Port security offers three violation mode options:

protect—Drops packets with unknown source addresses until you remove a sufficient number of secure MAC addresses to drop below the maximum value.
restrict—Drops packets with unknown source addresses until you remove a sufficient number of secure MAC addresses to drop below the maximum value and causes the SecurityViolation counter to increment.
shutdown—Puts the interface into the error-disabled state immediately and sends an SNMP trap notification.

Protect and restrict behave the same w/r/t forwarding behavior, but restrict generates log messages and a counter, and protect does not. I can't see why I wouldn't want that information, in case I need to troubleshoot or verify operation.

Is this just a case of an old option hanging around despite a newer and better alternative? Or is there some scenario I'm not thinking of where the log entries and counters would be a problem?

  • Also, to add to Ron's answer. There is a method of deploying Port Security that allows the ports to auto recover after a certain amount of hours. In those deployments, you may not care about the log messages and are content with the network auto recovering from error conditions, and/or when the correct device is reconnected to the switch. From a security and audit trail point of view, however, it is probably always wise to log when you can..
    – Eddie
    Apr 11, 2016 at 4:18

1 Answer 1


It really depends on your philosophy and resources. You can quickly fill a switch log with violations, making it hard to troubleshoot real problems (switch logs can only be so big). You really need to use a separate logging server with something like this.

You want to log violations. To some people it is enough to just drop the traffic. In some cases, the extra overhead and traffic of logging a lot of violations is too much, or they may not have the logging infrastructure necessary to take advantage of it. The three different modes give you the flexibility to choose.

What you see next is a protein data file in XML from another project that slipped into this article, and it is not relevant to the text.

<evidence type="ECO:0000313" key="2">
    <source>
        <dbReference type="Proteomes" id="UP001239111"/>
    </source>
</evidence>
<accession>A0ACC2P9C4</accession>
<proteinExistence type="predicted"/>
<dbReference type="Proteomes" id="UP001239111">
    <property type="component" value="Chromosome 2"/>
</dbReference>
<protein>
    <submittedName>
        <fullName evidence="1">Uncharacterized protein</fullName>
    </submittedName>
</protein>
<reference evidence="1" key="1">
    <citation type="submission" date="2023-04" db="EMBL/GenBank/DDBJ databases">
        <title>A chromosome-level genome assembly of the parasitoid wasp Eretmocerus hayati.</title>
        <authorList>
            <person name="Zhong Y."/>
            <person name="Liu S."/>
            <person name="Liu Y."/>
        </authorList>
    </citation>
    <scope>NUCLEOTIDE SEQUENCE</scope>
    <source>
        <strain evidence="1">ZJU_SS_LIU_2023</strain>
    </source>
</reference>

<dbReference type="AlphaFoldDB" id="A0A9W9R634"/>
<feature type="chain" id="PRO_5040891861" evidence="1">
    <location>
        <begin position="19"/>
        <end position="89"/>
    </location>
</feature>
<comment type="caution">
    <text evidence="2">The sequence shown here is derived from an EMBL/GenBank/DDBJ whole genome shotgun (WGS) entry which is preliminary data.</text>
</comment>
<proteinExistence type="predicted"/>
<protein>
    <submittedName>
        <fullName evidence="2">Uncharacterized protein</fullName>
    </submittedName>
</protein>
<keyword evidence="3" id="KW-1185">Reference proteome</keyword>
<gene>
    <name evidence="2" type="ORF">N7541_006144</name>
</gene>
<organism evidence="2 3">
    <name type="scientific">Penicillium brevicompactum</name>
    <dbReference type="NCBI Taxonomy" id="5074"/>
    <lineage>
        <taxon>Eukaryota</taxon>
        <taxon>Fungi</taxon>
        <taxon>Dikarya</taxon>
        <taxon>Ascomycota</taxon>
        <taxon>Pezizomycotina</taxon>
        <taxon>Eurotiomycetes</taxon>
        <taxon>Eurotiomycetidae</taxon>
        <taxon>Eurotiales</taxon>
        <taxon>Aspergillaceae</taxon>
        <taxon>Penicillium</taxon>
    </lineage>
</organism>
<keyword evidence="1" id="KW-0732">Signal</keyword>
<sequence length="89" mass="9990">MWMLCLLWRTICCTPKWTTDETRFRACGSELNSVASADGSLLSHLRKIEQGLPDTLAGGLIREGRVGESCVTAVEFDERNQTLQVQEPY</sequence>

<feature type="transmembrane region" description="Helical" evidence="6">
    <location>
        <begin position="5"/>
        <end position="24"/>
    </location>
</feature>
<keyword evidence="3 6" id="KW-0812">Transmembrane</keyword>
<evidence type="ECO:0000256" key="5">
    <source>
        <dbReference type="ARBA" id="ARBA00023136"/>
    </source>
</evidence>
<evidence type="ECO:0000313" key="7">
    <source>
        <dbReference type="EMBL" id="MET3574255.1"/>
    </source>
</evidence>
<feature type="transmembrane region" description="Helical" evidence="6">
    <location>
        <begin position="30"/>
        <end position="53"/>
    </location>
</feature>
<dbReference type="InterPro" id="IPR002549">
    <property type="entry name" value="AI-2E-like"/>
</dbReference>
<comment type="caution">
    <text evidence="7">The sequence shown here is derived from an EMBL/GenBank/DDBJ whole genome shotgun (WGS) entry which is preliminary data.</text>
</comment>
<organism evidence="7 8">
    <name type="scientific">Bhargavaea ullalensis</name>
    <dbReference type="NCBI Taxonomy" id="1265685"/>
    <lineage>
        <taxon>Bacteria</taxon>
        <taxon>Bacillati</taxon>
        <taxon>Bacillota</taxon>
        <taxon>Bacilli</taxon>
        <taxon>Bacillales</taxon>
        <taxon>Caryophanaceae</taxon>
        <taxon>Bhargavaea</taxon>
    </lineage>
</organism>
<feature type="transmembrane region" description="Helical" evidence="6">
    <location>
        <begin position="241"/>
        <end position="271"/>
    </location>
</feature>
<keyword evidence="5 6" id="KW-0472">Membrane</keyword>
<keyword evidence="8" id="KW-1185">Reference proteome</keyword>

• I suppose you could be in a situation where you expect tons of violations ask the time. I was assuming a setup where violations are unexpected.
    – Jacktose
    Apr 9, 2016 at 14:38
  • 1
    There are many different network designs out there. You shouldn't get stuck in a single way of thinking. It's alright to prefer one way over another as a best practice, but don't limit yourself, especially when you work on other networks. That could lead you to want to completely redesign a working network, and that usually isn't worth the risk and/or cost it poses.
    – Ron Maupin
    Apr 9, 2016 at 14:43
  • Of course there are. I've just never had cause to use port security outside of an academic or lab context. I'm trying to find out how it's used in the real world.
    – Jacktose
    Apr 9, 2016 at 14:48
  • That was the point of my comment. Many networks are done "on the cheap," without the benefit of a good supporting infrastructure, like a logging server. A network may also already be overloaded, close to overloaded, or the owners may not want to design for the extra overhead of extra traffic to a logging server. It can also be frustrating while troubleshooting a problem to have the switch logs filled with violations which keep incrementing, while you are looking for something else.
    – Ron Maupin
    Apr 9, 2016 at 14:57
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    Personally, I think the best practice is to shut the port down until you can investigate why there are violations. Often, it can be from users connecting unauthorized equipment (switch, hub, WAP, etc.), which presents a security risk to the network. Forcing a user to ask for help to restore the network allows you to discover the situation.
    – Ron Maupin
    Apr 9, 2016 at 15:06

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